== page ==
Terrain affects both movement and combat. Clear hexes cost all units one movement point to enter, and movement along roads is doubled. Moreover, for purposes of road movement, major and minor city hexes count as roads. Major rivers are impassable except at bridges and fords. Crossing either at the Kerch Straits or at a major river ford costs armored units six additional movement points and all other types of units three points. Minor rivers cost armored units four additional movement points and other units two additional movement points to cross. Terrain effects on combat are a bit unusual, and take a little getting used to. Major and minor cities double the strength of defending combat units (but not leaders); units attacking across minor rivers must subtract five (5) combat factors from their total strength and the attacking player must also subtract one (1) from his die roll. Attacks across major rivers are permitted only at bridge or ford hexes and the penalties are severe: the attacker’s combat strength is reduced by two-thirds and the attacker’s die roll is reduced by two (2). Rules governing attacks across the Kerch Straits are identical to those for attacks across major rivers.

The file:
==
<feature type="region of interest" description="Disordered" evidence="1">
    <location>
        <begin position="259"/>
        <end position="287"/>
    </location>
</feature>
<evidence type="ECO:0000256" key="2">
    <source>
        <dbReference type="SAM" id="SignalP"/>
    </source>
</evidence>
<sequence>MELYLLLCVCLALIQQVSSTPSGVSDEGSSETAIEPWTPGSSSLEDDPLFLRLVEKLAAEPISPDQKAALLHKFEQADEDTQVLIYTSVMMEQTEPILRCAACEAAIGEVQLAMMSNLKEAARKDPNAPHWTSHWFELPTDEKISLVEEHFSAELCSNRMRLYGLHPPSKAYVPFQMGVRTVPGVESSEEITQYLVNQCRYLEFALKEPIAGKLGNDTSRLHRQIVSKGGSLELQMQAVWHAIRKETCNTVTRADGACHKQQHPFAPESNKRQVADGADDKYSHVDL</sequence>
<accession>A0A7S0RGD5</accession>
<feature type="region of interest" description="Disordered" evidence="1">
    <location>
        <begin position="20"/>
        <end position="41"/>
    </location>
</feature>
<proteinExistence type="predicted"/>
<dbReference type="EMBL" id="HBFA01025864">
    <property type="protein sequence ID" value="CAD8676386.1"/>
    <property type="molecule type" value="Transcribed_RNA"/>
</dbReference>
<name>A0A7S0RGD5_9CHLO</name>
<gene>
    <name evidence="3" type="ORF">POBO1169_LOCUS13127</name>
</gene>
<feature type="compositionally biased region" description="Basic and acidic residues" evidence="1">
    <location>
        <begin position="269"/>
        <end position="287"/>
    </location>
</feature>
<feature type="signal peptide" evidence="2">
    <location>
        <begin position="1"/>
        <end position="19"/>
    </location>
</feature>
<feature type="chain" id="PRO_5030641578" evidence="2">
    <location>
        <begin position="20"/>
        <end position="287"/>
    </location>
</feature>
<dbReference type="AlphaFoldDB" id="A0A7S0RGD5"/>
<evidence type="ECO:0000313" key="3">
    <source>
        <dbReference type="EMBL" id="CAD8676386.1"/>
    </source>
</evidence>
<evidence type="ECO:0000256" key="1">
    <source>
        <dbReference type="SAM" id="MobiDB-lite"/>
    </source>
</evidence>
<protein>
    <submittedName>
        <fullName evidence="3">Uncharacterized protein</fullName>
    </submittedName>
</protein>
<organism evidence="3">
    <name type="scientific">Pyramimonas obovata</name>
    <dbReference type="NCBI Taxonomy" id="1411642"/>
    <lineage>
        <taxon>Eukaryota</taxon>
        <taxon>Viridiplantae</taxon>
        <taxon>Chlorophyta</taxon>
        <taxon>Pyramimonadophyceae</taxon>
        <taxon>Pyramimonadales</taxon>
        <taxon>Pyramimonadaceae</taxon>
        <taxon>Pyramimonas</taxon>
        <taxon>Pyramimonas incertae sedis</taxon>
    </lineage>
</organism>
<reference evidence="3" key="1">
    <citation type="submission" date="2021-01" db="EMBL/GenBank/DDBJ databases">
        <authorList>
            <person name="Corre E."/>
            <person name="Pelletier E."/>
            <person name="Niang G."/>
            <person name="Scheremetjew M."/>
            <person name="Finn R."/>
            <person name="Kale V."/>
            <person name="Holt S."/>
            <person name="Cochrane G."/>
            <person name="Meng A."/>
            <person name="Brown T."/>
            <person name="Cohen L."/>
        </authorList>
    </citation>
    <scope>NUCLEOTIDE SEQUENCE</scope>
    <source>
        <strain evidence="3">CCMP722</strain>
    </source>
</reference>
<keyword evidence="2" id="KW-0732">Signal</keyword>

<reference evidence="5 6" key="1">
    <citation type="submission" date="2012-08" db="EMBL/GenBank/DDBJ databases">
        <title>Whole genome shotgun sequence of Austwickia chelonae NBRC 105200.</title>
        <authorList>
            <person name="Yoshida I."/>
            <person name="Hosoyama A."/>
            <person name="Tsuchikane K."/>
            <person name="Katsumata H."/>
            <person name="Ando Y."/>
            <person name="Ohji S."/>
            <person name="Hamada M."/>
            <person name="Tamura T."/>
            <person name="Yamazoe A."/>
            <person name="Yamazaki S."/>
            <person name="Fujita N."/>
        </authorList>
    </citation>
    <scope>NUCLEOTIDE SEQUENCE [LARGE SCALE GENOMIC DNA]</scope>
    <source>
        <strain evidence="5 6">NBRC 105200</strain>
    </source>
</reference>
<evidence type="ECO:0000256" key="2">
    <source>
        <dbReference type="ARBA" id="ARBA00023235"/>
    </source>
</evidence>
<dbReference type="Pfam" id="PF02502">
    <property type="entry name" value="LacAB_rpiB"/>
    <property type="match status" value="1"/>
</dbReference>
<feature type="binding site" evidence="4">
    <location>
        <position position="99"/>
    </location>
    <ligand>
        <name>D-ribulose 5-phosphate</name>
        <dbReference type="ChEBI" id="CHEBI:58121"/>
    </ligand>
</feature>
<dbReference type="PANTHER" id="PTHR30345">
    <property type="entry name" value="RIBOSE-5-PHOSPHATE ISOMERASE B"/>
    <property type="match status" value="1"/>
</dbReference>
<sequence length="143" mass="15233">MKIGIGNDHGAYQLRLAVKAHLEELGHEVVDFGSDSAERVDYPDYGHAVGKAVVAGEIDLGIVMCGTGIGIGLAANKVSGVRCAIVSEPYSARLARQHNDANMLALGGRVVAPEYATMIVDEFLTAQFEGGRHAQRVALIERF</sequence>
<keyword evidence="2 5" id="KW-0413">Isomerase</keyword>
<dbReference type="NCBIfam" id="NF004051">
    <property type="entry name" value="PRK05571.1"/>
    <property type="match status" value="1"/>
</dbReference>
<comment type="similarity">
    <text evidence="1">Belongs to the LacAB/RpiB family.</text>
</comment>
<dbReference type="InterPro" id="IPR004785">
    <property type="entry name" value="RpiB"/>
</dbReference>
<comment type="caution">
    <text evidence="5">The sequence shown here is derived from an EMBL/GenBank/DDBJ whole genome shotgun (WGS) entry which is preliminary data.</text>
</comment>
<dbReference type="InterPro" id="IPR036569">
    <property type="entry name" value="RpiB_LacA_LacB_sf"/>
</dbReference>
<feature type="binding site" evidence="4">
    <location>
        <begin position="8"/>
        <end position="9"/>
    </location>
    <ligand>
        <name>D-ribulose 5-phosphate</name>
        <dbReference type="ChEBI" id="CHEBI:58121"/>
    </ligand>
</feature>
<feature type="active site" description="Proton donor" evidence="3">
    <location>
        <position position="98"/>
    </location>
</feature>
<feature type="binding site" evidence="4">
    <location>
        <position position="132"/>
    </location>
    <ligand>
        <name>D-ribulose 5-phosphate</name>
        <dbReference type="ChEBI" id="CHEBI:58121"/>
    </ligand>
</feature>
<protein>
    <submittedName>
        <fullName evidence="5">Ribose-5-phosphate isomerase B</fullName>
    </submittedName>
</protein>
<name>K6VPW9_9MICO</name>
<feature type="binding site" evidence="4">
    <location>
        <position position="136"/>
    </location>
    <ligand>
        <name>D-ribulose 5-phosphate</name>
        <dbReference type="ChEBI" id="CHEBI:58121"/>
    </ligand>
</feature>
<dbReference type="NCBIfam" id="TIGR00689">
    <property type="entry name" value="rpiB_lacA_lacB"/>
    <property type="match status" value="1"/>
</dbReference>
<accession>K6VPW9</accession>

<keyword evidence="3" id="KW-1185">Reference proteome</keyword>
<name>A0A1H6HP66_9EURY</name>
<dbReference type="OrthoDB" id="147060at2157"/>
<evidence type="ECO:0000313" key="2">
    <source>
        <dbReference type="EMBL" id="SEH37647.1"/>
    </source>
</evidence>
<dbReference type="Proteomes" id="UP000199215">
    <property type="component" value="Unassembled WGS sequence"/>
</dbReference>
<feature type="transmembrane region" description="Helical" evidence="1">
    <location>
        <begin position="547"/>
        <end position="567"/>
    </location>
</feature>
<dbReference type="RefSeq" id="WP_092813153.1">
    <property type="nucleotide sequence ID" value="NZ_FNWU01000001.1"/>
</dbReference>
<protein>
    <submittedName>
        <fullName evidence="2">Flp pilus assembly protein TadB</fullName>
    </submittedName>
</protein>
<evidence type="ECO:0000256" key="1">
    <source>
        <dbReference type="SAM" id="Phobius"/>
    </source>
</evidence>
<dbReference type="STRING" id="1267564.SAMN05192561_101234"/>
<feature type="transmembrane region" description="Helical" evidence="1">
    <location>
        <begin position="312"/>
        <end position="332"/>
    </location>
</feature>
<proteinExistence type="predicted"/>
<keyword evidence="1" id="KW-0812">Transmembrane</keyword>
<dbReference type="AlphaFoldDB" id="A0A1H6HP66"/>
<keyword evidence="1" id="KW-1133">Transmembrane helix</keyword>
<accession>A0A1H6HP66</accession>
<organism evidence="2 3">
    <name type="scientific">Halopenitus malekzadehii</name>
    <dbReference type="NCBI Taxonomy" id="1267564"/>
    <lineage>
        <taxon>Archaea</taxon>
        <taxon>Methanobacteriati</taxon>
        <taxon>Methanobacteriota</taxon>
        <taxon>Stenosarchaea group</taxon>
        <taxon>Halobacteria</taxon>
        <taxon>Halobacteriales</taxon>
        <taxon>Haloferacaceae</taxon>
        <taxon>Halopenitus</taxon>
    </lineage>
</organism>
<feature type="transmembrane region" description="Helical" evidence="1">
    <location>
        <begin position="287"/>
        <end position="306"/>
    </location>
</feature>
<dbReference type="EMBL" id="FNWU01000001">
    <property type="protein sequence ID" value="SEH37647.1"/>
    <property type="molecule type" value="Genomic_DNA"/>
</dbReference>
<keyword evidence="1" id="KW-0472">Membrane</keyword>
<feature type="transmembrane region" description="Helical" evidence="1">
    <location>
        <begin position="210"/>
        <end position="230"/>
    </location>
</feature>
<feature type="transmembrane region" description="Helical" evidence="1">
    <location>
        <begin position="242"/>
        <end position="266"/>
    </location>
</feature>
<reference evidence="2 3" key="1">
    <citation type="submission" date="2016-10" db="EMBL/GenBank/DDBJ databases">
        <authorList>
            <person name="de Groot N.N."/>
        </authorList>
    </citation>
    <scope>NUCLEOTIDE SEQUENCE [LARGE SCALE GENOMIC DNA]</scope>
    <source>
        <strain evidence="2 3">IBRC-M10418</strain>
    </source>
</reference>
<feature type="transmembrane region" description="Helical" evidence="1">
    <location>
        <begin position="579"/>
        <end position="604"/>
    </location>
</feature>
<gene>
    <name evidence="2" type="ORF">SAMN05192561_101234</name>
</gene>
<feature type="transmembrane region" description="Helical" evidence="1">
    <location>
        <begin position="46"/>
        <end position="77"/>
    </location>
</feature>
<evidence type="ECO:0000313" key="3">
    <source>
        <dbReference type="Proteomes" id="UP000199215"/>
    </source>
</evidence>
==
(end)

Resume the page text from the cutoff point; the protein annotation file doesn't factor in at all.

Combat in VON MANSTEIN is relatively orthodox, except for the inclusion of ‘Leader’ bonuses and the effects of air power. Battles are resolved on a traditional ‘odds differential’ combat resolution table (CRT) and die roll modifications (DRM’s) are very important to combat outcomes. In addition to conventional combat results, the game also includes ‘stalemate’ and, of course, ‘breakthroughs’ as possible outcomes.